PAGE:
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bashreduce : mapreduce in a bash script

bashreduce lets you apply your favorite unix tools in a mapreduce fashion across multiple machines/cores. There’s no installation, administration, or distributed filesystem. You’ll need:

  • br somewhere handy in your path
  • vanilla unix tools: sort, awk, ssh, netcat, pv
  • password-less ssh to each machine you plan to use


Edit /etc/br.hosts and enter the machines you wish to use as workers. Or specify your machines at runtime:

br -m "host1 host2 host3"

To take advantage of multiple cores, repeat the host name.



br < input > output

word count

br -r "uniq -c" < input > output

great big join

LC_ALL='C' br -r "join - /tmp/join_data" < input > output


big honkin’ local machine

Let’s start with a simpler scenario: I have a machine with multiple cores and with normal unix tools I’m relegated to using just one core. How does br help us here? Here’s br on an 8-core machine, essentially operating as a poor man’s multi-core sort:

command using time rate
sort -k1,1 -S2G 4gb_file > 4gb_file_sorted coreutils 30m32.078s 2.24 MBps
br -i 4gb_file -o 4gb_file_sorted coreutils 11m3.111s 6.18 MBps
br -i 4gb_file -o 4gb_file_sorted brp/brm 7m13.695s 9.44 MBps

The job completely i/o saturates, but still a reasonable gain!

many cheap machines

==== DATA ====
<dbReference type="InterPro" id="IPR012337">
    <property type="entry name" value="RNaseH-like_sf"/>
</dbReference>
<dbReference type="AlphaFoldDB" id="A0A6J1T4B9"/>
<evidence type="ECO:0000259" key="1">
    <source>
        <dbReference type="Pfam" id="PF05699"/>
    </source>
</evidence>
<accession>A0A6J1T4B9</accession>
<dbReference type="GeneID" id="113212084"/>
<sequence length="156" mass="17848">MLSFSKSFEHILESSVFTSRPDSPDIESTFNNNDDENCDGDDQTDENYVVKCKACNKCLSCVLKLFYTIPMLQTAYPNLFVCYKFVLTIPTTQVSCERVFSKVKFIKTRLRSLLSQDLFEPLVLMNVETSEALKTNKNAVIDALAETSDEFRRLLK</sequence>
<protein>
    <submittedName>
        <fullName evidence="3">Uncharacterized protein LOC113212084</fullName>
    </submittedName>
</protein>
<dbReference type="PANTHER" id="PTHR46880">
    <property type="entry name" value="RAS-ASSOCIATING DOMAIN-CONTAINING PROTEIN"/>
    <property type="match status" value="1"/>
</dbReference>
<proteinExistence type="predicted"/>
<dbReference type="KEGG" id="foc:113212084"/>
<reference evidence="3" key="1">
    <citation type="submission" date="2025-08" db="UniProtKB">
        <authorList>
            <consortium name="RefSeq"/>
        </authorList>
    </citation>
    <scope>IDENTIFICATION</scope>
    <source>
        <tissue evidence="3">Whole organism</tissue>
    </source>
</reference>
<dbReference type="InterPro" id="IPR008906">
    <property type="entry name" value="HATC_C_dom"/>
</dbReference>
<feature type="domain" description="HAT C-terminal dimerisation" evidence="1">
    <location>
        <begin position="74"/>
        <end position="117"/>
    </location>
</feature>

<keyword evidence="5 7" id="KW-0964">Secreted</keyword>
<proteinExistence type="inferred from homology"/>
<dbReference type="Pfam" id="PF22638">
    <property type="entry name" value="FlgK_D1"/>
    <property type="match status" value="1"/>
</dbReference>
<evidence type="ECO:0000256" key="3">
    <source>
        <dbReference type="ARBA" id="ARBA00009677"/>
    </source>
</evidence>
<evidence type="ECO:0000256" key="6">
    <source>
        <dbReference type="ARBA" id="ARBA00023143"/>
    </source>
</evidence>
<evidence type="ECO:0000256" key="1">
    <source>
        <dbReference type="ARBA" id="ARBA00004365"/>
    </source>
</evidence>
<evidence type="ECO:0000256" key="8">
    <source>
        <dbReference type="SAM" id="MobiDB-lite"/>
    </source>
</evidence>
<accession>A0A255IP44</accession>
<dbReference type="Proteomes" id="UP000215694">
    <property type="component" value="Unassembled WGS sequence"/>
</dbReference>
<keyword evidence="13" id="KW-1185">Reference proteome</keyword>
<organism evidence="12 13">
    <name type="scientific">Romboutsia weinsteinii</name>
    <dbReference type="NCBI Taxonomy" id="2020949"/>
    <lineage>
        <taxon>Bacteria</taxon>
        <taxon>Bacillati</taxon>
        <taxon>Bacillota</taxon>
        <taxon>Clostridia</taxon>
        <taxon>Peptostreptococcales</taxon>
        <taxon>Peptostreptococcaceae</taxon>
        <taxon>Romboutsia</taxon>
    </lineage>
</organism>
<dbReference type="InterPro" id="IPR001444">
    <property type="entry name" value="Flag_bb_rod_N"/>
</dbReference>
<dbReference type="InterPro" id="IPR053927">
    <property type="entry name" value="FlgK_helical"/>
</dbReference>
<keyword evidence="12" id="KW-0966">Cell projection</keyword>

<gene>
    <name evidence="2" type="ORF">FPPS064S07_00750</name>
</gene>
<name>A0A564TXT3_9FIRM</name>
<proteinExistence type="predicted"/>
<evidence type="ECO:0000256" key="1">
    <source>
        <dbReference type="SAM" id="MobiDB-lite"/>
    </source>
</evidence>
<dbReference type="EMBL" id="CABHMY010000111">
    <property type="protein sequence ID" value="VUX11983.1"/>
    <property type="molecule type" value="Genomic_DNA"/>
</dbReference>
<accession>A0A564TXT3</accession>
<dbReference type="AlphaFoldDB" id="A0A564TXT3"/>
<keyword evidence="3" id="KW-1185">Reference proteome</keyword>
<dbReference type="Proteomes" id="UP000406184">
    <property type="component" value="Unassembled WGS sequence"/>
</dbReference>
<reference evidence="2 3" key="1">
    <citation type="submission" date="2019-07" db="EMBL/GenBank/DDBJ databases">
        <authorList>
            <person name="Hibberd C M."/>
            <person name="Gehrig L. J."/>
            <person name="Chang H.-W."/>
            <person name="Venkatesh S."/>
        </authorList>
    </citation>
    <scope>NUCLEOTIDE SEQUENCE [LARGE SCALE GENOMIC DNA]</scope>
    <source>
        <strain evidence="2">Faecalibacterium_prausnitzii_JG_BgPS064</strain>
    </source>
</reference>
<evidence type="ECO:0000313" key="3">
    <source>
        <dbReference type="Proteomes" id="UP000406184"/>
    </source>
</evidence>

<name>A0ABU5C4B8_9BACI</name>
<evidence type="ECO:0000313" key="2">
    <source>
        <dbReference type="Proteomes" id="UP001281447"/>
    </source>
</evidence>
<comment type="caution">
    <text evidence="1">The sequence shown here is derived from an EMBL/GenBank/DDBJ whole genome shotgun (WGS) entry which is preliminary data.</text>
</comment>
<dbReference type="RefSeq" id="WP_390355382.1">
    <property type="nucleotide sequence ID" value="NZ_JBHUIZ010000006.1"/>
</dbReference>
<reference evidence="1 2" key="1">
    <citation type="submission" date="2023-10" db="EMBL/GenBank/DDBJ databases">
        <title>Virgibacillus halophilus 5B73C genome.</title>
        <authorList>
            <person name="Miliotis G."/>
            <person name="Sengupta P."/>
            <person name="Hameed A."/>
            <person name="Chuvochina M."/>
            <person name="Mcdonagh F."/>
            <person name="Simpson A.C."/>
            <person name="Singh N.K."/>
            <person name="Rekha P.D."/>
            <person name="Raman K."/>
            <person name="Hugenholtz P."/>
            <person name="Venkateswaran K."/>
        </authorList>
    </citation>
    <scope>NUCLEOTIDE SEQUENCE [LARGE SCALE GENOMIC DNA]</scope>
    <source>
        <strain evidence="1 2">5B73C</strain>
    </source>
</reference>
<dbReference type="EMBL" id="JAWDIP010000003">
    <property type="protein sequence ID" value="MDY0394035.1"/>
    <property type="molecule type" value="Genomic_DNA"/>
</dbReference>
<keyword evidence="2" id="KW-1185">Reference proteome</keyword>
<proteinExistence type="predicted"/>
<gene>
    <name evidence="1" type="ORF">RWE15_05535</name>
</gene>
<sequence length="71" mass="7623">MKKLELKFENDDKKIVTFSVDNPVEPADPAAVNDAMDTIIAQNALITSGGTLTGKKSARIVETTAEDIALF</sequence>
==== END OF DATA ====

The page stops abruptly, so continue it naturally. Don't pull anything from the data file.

Here lies the promise of mapreduce: rather than use my big honkin’ machine, I have a bunch of cheaper machines lying around that I can distribute my work to. How does br behave when I add four cheaper 4-core machines into the mix?

command using time rate
sort -k1,1 -S2G 4gb_file > 4gb_file_sorted coreutils 30m32.078s 2.24 MBps
br -i 4gb_file -o 4gb_file_sorted coreutils 8m30.652s 8.02 MBps
br -i 4gb_file -o 4gb_file_sorted brp/brm 4m7.596s 16.54 MBps

We have a new bottleneck: we’re limited by how quickly we can partition/pump our dataset out to the nodes. awk and sort begin to show their limitations (our clever awk script is a bit cpu bound, and sort -m can only merge so many files at once). So we use two little helper programs written in C (yes, I know! it’s cheating! if you can think of a better partition/merge using core unix tools, contact me) to partition the data and merge it back.

Future work

I’ve tested this on ubuntu/debian, but not on other distros. According to Daniel Einspanjer, netcat has different parameters on Redhat.

br has a poor man’s dfs like so:

br -r "cat > /tmp/myfile" < input

But this breaks if you specify the same host multiple times. Maybe some kind of very basic virtualization is in order. Maybe.

Other niceties would be to more closely mimic the options presented in sort (numeric, reverse, etc).


mapreduce in bash







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